Robert Falcon Scott, Edward Wilson and Ernest Shackleton extended the Farthest South in 1902 to 82°17'S, approx. 370 kilometers further than Borchgrevink.
Ernest Shackleton returned to the Antarctic with the Nimrod Expedition, whose precise goal was to discover the South Magnetic Pole. He came with his party within 180 kilometers of the pole, at 88°23'S. Depleting supplies forced him to return, but he was praised as a hero when he returned to England, and was knighted.
After Shackleton, it became a race to reach the South Pole first. Robert Falcon Scott returned to the Antarctic after Shackleton, and when on his way, he was informed of a rival. Roald Amundsen had kept his plans to discover the South Pole quiet until he was well underway and communication wasn't as good on board the ship.
Amundsen used a different route to land on the continent, and he and his party of five all used their Norwegian knowledge, and their higher ice-travelling skills, as well as use of sled dogs, which allowed them to reach the South Magnetic Pole, 90°S, on the 14th of December 1911. Scott's team reached the pole 33 days later, and all died on their way back. Since James Cook in 1772, all the expeditions to further the Farthest South were British, even counting Borchgrevink, as he was sailing under the patronage of an Englishman, and was a citizen of Australia, which was very much a part of England. However, the true triumph belongs with the Norwegians, who can claim to be first to reach the South Magnetic Pole.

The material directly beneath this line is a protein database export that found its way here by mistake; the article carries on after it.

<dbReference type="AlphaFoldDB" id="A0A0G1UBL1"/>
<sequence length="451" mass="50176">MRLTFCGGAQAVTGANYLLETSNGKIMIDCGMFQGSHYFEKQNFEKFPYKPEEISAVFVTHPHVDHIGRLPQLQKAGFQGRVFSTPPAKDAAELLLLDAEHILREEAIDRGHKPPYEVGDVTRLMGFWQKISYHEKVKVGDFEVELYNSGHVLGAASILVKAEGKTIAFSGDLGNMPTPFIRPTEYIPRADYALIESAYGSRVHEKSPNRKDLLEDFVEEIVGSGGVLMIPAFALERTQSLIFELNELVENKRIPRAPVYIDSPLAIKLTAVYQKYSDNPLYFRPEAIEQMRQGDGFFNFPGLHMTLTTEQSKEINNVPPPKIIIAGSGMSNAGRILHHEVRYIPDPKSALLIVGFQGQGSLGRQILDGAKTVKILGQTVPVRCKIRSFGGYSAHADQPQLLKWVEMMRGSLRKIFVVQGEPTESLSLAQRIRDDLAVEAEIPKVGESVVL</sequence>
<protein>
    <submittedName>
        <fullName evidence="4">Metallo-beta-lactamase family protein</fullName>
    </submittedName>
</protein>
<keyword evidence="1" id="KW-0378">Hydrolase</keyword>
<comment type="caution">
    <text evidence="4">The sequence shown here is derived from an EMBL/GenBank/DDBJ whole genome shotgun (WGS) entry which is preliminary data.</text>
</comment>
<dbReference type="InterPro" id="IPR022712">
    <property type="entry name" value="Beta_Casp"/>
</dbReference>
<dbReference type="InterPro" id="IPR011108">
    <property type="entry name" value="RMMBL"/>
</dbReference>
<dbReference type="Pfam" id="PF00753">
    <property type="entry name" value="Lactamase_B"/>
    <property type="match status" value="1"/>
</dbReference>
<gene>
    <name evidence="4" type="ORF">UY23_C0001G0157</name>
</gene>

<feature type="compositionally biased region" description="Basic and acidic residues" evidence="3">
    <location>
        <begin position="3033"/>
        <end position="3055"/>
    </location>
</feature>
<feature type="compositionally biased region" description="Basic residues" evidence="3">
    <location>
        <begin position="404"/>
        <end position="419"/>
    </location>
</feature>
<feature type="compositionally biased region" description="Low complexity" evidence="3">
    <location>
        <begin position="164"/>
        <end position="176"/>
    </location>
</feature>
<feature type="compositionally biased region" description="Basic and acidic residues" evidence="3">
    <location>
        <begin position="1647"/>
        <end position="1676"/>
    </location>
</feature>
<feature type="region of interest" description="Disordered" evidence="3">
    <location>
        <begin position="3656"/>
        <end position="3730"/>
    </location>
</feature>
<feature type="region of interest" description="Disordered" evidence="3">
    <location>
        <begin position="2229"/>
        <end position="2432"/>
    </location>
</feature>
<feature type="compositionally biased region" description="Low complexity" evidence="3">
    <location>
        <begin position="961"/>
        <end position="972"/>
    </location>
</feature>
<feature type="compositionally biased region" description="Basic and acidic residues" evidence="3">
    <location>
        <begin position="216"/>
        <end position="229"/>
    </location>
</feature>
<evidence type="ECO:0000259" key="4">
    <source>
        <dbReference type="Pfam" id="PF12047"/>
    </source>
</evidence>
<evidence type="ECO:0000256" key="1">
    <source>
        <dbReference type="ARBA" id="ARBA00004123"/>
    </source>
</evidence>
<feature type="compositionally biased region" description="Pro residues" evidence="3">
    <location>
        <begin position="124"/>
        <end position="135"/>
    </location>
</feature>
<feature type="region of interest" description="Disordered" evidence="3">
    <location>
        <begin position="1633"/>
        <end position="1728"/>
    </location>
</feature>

The table below corresponds to the map, placing records pertaining to the Farthest South, including records not mentioned in this post. Taken from Wikipedia's page on the Farthest South.
|Expedition leader||Country||Latitude achieved||Location||Ref.||Date|
|Ferdinand Magellan||Spain||54° (approximate)||Magellan Strait||A||November 1521|
|Francisco de Hoces||Spain||55°59' (speculative)||Cape Horn||B||January 1526|
|Sir Francis Drake||England||55°59' (speculative)||Cape Horn||B||October 1578|
Gonzalo Garcia de Nodal
|Spain||56°30'||Drake Passage: Diego Ramirez Islands||C||February 1619|
|James Cook||Kingdom of Great Britain||66°20'||SE of Cape Town||D||17 January 1773|
|James Cook||Kingdom of Great Britain||71°10'||SE of New Zealand||E||30 January 1774|
|James Weddell||UK||74°15'||Weddell Sea||F||20 February 1823|
|James Clark Ross||UK||78° (approximate)||Ross Sea||G||8 February 1841|
|James Clark Ross||UK||78°09'30"||Ross Sea||G||23 January 1842|
|Carsten Borchgrevink||UK||78°50'||Ross Ice Shelf||H||16 February 1900|
|Robert Falcon Scott||UK||82°17' (adj. to 82°11')||Ross Ice Shelf||I||30 December 1902|
|Ernest Shackleton||UK||88°23'||South Polar Plateau||J||9 January 1909|
|Roald Amundsen||Norway||90°||South Pole||K||14 December 1911|